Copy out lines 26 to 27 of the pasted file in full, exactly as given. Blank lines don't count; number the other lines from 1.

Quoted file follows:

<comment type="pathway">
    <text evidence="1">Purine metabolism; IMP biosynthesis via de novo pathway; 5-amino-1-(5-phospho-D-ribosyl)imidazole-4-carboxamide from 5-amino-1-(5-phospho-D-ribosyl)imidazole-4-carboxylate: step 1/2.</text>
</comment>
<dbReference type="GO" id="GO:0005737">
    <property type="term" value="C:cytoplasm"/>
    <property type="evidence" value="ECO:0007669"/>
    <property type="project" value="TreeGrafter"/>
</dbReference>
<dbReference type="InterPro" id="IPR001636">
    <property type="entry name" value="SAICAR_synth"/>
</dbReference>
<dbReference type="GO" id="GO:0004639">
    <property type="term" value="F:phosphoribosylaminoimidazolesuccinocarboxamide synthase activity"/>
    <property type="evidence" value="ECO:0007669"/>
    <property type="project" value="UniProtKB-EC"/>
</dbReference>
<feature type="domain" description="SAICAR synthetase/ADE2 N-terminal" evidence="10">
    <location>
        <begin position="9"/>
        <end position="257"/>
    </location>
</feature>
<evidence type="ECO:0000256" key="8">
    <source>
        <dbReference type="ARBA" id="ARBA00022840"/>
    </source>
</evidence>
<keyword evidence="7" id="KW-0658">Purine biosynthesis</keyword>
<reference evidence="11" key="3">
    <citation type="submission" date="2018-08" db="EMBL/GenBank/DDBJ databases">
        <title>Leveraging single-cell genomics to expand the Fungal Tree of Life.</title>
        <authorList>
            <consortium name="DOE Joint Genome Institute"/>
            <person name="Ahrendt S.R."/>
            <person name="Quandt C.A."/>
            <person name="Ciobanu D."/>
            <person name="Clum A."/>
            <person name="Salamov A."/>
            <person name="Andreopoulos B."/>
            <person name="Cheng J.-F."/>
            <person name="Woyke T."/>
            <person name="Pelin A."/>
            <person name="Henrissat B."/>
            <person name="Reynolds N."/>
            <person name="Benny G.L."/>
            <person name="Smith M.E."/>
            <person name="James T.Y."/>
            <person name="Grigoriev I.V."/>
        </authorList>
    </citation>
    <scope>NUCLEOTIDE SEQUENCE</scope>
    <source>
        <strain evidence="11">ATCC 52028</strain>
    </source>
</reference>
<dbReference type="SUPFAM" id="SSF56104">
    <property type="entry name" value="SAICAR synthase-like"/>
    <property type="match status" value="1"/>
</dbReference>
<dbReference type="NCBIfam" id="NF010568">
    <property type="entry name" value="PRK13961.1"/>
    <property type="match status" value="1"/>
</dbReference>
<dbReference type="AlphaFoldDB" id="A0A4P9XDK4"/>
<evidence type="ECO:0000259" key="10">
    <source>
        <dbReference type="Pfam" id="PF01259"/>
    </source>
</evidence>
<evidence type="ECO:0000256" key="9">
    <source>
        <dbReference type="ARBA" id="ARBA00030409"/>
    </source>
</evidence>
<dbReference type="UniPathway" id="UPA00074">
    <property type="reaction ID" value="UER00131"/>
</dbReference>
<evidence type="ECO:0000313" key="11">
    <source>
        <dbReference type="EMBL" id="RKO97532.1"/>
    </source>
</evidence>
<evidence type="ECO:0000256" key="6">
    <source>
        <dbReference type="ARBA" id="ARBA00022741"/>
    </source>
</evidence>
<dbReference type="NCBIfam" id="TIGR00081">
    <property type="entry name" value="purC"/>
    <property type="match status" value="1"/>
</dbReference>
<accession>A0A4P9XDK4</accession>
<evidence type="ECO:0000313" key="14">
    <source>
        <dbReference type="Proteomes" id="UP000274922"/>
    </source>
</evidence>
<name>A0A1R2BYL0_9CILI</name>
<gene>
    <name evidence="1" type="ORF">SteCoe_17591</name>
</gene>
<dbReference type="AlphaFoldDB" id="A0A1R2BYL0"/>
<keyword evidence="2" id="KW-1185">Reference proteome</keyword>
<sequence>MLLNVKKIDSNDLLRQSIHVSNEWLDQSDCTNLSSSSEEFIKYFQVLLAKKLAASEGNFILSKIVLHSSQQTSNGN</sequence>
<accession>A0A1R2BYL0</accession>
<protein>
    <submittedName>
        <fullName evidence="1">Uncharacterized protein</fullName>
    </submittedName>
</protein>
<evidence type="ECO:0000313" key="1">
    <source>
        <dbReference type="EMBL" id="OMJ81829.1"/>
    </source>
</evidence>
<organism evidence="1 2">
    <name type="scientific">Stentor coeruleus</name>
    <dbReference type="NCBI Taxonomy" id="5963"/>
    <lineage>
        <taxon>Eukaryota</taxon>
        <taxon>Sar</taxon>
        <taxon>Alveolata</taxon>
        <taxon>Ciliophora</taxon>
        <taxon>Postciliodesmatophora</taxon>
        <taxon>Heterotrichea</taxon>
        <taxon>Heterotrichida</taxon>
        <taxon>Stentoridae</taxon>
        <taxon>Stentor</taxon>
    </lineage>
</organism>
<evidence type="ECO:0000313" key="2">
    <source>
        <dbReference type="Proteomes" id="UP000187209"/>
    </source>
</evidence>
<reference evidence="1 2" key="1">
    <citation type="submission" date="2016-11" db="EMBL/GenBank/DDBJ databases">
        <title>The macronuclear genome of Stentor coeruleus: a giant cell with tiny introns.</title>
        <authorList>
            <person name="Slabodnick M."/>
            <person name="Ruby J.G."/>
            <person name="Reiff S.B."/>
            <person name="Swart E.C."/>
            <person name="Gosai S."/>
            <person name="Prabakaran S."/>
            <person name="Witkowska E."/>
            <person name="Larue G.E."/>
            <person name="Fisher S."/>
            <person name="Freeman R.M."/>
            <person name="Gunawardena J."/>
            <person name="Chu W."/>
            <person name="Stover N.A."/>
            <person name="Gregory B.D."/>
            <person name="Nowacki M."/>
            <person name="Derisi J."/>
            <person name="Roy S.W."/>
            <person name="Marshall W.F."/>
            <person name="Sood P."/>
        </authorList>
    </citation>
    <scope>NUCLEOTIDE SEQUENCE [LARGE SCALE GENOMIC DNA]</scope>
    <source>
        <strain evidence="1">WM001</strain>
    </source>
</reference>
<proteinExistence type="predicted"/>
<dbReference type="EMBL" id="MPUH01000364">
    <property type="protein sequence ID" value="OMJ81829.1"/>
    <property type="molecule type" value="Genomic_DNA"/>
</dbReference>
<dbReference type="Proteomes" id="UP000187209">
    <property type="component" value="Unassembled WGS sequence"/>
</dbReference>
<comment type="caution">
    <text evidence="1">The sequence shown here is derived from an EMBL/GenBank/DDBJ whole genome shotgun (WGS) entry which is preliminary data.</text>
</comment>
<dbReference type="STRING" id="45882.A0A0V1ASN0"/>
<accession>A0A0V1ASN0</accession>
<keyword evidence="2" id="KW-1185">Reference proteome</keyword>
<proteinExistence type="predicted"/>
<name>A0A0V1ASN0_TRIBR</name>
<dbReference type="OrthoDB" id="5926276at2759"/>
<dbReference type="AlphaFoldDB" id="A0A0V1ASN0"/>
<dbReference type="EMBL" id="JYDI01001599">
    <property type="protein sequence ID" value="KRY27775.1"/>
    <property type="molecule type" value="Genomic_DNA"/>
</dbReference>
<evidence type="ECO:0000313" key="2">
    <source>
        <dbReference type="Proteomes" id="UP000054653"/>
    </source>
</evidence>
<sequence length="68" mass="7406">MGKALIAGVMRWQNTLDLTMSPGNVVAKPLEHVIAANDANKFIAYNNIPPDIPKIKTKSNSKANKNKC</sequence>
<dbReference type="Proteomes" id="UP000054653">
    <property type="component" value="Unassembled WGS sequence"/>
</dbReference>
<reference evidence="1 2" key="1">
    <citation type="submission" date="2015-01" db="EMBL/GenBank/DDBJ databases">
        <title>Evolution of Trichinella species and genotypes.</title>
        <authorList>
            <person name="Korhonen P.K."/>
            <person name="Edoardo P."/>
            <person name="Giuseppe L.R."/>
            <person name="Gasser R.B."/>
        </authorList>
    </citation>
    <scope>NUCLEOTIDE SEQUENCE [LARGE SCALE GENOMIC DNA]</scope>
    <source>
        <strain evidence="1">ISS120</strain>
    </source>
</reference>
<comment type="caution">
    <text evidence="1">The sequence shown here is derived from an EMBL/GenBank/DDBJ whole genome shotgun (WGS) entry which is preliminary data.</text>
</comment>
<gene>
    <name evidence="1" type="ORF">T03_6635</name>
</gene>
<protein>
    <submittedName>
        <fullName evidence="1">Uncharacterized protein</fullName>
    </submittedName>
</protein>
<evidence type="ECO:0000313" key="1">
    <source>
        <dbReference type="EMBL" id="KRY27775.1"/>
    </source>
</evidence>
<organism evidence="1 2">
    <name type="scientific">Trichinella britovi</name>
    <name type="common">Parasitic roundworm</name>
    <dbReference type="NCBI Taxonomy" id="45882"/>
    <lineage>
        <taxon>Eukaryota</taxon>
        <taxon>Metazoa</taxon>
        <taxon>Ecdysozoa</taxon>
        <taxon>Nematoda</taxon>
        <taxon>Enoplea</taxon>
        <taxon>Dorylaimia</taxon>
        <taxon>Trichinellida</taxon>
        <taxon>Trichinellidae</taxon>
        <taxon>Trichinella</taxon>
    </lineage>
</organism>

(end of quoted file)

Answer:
    </source>
</evidence>